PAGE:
This content has been marked as final. Show 3 replies
I am not sure I understand your question. OVM Server is a hyperviser that runs on bare metal so it would have to take over the OS on a laptop to deploy a VM to that laptop natively... OVM Manager could be used to deploy the DB & WebLogic VMs to an OVM Server that the developers access from their laptops via the LAN/WAN in a supported manner... Assuming a developer needs to have a local OS with developer tools installed on the laptop I can't think of a way that OVM Manager could deploy to their laptops in a supported manner... Maybe if the laptop was OVM Server and you had a third VM with their developer OS & tools in it...
From an unsupported standpoint, there is an dual OVS server & OVM manager deployment on Oracle Virtual Box. I used it to get a little more familiar with OVM 3.X before deploying OVM servers in our development environment. I am almost positive that I deployed a few small VMs and even tested fail over in that configuration on a desktop running windows & I also run Oracle Virtual Box on OEL.
Theoretically with a beefy enough laptop with local developer OS & tools installed you could deploy locally hosted VMs to an OVS running in VirtualBox and suspect you could even do that from a hosted OVM Manager's repository if it could see the OVM Server on the laptop.
Overall Oracle VirtualBox may be a better virtualization technology to use and just take OVM Manger & Servers out of the picture... You might lose a central OVM Manger reporting but you would have less overhead on each laptop. Oracle VirtualBox does provide snapshots though the VMs may need to be shut down to be consistent (especially the DB)...
Regarding Licensing, I believe both OVM & Oracle VirtualBox are both Open Source meaning you can use them and you pay for the support (not the license) but I could be wrong.
Anyway, sorry if my answers are way off base for what you are looking for as I am not sure I understood the question... Maybe post again with more information as to what you are trying to do and what the specs are on the laptops and their required tools and OSes for development...
Edited by: user11391721 on Apr 3, 2013 6:59 AM further thoughts...
This http://www.oracle.com/us/technologies/virtualization/virtualbox/overview/index.html seems to mean that it costs $50 for each VM in a commercial environment. This is not for personal use and I didn't mention that.
We want to deploy a VM with a guest OS on each developer's laptop. This guest OS will have Oracle DB and WebLogic. This is both for new provisioning as well as to enable the developer to remove his old VM and get a new one in the event of damage of his environment. This saves time because he does not have to depend on the IT department.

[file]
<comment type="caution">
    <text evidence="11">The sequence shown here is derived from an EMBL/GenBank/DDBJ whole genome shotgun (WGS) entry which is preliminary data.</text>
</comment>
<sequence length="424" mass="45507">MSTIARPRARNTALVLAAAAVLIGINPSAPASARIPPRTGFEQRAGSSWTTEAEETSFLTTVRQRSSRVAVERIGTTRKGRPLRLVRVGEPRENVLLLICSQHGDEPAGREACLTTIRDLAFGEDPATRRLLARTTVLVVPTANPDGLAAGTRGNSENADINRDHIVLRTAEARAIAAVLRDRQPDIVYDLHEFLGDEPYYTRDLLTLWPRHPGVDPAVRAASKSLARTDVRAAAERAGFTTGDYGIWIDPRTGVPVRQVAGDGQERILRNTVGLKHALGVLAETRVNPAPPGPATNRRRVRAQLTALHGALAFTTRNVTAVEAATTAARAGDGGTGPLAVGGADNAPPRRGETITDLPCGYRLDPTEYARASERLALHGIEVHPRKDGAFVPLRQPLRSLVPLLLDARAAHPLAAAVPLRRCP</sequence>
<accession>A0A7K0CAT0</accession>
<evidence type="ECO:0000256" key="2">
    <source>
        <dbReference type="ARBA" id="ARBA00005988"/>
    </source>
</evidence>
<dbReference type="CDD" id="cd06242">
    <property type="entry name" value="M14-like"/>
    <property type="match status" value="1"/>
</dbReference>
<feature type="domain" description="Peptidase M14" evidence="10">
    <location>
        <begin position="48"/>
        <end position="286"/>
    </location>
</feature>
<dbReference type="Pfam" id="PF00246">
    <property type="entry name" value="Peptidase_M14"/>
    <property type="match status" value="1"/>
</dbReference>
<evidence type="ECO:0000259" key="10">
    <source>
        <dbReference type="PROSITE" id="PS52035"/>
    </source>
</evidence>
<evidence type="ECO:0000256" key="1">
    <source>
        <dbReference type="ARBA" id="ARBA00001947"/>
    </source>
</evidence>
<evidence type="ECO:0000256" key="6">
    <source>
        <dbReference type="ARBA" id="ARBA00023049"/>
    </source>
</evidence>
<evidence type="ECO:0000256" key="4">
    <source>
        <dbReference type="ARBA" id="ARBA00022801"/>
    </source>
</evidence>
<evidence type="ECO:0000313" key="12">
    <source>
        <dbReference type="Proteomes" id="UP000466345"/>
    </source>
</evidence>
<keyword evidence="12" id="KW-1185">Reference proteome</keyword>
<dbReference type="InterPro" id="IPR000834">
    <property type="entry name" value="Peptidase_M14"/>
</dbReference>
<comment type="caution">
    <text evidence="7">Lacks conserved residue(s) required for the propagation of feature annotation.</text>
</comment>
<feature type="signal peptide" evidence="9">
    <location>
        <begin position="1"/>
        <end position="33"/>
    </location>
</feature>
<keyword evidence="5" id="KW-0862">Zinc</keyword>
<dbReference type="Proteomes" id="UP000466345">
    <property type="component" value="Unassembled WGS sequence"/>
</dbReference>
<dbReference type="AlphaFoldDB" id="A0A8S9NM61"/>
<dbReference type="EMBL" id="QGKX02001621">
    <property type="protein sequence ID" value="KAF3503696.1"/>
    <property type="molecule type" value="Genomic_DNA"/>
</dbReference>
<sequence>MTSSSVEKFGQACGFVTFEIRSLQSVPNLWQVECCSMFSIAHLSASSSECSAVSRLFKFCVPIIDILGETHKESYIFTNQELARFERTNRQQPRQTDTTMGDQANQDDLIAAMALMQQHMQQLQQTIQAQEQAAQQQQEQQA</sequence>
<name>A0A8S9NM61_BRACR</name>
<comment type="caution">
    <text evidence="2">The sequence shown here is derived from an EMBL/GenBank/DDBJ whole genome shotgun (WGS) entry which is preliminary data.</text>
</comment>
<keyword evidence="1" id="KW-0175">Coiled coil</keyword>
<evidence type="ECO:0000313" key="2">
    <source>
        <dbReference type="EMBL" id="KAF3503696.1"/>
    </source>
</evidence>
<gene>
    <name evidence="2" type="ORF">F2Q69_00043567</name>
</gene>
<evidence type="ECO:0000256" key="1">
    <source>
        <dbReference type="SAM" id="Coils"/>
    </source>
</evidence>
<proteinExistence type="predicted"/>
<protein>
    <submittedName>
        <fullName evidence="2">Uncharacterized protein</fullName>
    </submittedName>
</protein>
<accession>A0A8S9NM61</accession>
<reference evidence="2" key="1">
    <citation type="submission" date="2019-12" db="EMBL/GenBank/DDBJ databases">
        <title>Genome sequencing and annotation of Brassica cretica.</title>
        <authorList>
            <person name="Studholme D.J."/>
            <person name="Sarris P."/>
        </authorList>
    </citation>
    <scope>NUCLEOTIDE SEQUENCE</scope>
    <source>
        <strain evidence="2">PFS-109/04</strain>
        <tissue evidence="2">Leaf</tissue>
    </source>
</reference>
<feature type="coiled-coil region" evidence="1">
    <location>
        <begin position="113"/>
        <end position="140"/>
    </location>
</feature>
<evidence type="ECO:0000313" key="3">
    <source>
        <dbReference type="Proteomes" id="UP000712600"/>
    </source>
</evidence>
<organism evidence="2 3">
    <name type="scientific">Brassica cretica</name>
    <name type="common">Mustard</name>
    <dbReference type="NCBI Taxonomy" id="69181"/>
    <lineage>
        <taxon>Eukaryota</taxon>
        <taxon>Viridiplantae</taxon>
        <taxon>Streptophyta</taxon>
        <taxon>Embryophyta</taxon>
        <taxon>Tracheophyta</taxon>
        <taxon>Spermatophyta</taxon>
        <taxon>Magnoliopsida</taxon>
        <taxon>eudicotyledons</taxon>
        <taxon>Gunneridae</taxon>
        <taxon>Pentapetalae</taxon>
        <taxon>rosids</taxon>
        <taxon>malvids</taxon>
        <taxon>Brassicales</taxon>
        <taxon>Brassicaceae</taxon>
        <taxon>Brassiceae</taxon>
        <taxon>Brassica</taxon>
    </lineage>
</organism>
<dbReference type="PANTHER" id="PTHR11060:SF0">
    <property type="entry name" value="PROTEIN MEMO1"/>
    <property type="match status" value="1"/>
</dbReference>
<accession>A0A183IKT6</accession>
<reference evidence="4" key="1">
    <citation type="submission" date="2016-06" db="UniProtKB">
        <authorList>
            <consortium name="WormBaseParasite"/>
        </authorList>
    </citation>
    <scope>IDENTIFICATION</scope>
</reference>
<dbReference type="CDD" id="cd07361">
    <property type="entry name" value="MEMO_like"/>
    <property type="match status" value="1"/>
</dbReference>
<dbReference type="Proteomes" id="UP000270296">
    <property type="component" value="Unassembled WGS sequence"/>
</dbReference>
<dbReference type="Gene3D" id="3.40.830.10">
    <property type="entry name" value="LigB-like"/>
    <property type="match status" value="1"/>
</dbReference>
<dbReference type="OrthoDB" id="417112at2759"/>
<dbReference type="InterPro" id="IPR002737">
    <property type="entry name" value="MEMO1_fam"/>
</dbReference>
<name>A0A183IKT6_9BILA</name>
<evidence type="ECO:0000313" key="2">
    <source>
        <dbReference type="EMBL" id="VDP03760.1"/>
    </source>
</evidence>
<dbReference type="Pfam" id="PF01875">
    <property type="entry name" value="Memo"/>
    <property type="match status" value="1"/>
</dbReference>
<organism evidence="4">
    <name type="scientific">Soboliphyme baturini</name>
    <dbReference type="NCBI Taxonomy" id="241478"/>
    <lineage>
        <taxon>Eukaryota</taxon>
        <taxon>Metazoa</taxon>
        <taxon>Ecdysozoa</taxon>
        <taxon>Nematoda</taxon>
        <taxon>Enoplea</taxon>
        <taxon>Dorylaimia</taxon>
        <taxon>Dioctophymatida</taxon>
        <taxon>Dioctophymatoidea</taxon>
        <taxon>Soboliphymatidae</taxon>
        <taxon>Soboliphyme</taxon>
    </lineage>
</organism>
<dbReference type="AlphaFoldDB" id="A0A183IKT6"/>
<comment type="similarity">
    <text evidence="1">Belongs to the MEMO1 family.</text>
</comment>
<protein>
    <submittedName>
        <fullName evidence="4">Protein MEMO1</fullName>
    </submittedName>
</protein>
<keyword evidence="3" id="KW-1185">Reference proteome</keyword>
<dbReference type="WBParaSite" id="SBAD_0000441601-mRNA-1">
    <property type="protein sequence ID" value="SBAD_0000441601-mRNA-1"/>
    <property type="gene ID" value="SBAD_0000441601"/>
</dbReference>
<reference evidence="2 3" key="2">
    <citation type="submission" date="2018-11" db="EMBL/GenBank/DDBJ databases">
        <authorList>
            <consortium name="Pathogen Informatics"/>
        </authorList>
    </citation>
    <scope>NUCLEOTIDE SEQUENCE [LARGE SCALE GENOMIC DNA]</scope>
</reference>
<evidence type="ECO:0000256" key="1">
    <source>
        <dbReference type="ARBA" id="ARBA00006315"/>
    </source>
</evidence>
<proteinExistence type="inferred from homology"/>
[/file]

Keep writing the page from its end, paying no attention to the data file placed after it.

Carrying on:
If he has a snapshot saved somewhere he can restore it.
Is this sensible ? So 'VirtualBox'(https://www.virtualbox.org) is totally free even for commercial use but Oracle's VM though does not seem to be.
Does this provisioning method the norm ? Are there ideas about this.
Deploying VMs for that type of use is common and the base tool has built in snapshot capabilities.
AFAIK the base platform at https://www.virtualbox.org/ is Open Source and free for personal, professional & commercial usage. Looking at what you can download from Oracle and from the Open Source site seem to be the same with the differences as follows:
Virtual Box platform packages (like VirtualBox-4.2.10-84105-Win.exe on both sites) is open source under GPL version 2 (free as long as you comply with the GPLv2).
Oracle VM extension pack appears to only be free for Personal & Evaluation use (PUEL).
If you only used the base platform package and not the extension pack I think you would not owe any license fees nor have to pay support for the base Virtual Box platform...
If you want the extension pack I think the costs are actually $50 per named user (plus) not per VM so I believe that if a single developer is the only user of that machine then it would only be $50 for that one named developer for his use regardless of the number of vms he has on his laptop...
The above being said, if you are making money off of the Oracle DB & Bea Weblogic you plan to deploy then you may have to pay something for those or have some kind of license for the DBs & mid tiers... I would check the technet download agreement to be sure what it allows.